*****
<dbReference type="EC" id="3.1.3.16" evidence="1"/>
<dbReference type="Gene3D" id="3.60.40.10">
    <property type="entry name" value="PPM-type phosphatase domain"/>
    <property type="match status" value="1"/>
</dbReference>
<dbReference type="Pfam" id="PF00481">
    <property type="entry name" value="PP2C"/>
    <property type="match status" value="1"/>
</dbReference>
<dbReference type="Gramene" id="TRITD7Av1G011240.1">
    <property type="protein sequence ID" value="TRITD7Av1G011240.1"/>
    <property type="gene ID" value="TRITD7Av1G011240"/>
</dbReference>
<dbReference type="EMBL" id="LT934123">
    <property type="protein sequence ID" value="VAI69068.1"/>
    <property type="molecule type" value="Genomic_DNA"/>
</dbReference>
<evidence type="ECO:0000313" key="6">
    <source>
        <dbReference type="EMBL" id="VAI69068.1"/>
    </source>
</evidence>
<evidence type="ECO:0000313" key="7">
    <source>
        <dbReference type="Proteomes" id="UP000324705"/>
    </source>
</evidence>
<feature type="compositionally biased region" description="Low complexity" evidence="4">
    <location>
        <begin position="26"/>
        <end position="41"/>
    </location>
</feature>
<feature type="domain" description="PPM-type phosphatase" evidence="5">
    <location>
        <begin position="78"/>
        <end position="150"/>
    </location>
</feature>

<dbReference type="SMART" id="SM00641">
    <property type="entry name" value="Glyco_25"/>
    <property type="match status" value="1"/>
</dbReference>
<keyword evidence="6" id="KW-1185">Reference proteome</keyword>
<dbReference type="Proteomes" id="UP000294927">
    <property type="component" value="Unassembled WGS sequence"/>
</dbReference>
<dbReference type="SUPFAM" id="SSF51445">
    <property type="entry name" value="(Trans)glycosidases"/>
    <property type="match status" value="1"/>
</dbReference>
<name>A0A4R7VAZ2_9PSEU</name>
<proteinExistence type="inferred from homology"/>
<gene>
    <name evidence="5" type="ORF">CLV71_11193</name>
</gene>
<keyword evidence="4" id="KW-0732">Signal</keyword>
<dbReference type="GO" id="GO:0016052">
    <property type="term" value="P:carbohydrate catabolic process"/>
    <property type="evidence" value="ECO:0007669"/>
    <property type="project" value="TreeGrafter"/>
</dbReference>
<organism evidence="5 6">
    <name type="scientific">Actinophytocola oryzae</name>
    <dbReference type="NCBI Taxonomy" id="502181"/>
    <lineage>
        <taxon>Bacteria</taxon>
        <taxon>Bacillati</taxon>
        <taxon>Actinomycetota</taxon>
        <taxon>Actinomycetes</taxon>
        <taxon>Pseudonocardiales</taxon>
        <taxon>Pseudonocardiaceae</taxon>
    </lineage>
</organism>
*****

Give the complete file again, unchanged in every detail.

<dbReference type="EC" id="3.1.3.16" evidence="1"/>
<dbReference type="Gene3D" id="3.60.40.10">
    <property type="entry name" value="PPM-type phosphatase domain"/>
    <property type="match status" value="1"/>
</dbReference>
<dbReference type="Pfam" id="PF00481">
    <property type="entry name" value="PP2C"/>
    <property type="match status" value="1"/>
</dbReference>
<dbReference type="Gramene" id="TRITD7Av1G011240.1">
    <property type="protein sequence ID" value="TRITD7Av1G011240.1"/>
    <property type="gene ID" value="TRITD7Av1G011240"/>
</dbReference>
<dbReference type="EMBL" id="LT934123">
    <property type="protein sequence ID" value="VAI69068.1"/>
    <property type="molecule type" value="Genomic_DNA"/>
</dbReference>
<evidence type="ECO:0000313" key="6">
    <source>
        <dbReference type="EMBL" id="VAI69068.1"/>
    </source>
</evidence>
<evidence type="ECO:0000313" key="7">
    <source>
        <dbReference type="Proteomes" id="UP000324705"/>
    </source>
</evidence>
<feature type="compositionally biased region" description="Low complexity" evidence="4">
    <location>
        <begin position="26"/>
        <end position="41"/>
    </location>
</feature>
<feature type="domain" description="PPM-type phosphatase" evidence="5">
    <location>
        <begin position="78"/>
        <end position="150"/>
    </location>
</feature>

<dbReference type="SMART" id="SM00641">
    <property type="entry name" value="Glyco_25"/>
    <property type="match status" value="1"/>
</dbReference>
<keyword evidence="6" id="KW-1185">Reference proteome</keyword>
<dbReference type="Proteomes" id="UP000294927">
    <property type="component" value="Unassembled WGS sequence"/>
</dbReference>
<dbReference type="SUPFAM" id="SSF51445">
    <property type="entry name" value="(Trans)glycosidases"/>
    <property type="match status" value="1"/>
</dbReference>
<name>A0A4R7VAZ2_9PSEU</name>
<proteinExistence type="inferred from homology"/>
<gene>
    <name evidence="5" type="ORF">CLV71_11193</name>
</gene>
<keyword evidence="4" id="KW-0732">Signal</keyword>
<dbReference type="GO" id="GO:0016052">
    <property type="term" value="P:carbohydrate catabolic process"/>
    <property type="evidence" value="ECO:0007669"/>
    <property type="project" value="TreeGrafter"/>
</dbReference>
<organism evidence="5 6">
    <name type="scientific">Actinophytocola oryzae</name>
    <dbReference type="NCBI Taxonomy" id="502181"/>
    <lineage>
        <taxon>Bacteria</taxon>
        <taxon>Bacillati</taxon>
        <taxon>Actinomycetota</taxon>
        <taxon>Actinomycetes</taxon>
        <taxon>Pseudonocardiales</taxon>
        <taxon>Pseudonocardiaceae</taxon>
    </lineage>
</organism>